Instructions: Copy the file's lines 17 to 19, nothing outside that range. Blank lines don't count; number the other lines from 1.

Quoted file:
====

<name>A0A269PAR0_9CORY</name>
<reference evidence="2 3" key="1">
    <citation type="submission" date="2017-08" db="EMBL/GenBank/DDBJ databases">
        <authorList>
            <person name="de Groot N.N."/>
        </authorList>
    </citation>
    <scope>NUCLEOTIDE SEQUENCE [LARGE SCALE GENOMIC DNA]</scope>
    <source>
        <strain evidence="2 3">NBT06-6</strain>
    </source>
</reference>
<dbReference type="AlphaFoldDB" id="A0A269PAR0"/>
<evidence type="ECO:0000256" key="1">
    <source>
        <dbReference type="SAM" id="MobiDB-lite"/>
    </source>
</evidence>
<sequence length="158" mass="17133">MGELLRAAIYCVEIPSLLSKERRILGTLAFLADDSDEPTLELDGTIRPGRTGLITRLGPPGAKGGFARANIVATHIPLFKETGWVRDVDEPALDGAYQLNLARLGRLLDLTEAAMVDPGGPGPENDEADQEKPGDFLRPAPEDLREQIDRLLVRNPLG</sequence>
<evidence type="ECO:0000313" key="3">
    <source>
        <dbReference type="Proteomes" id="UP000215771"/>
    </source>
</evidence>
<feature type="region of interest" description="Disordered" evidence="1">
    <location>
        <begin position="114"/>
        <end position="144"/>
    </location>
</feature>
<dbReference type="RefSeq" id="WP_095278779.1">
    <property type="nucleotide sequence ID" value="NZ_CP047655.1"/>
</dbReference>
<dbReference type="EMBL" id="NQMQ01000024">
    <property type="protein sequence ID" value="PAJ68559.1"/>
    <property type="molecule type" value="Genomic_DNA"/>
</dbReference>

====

    </source>
</evidence>
<sequence length="158" mass="17133">MGELLRAAIYCVEIPSLLSKERRILGTLAFLADDSDEPTLELDGTIRPGRTGLITRLGPPGAKGGFARANIVATHIPLFKETGWVRDVDEPALDGAYQLNLARLGRLLDLTEAAMVDPGGPGPENDEADQEKPGDFLRPAPEDLREQIDRLLVRNPLG</sequence>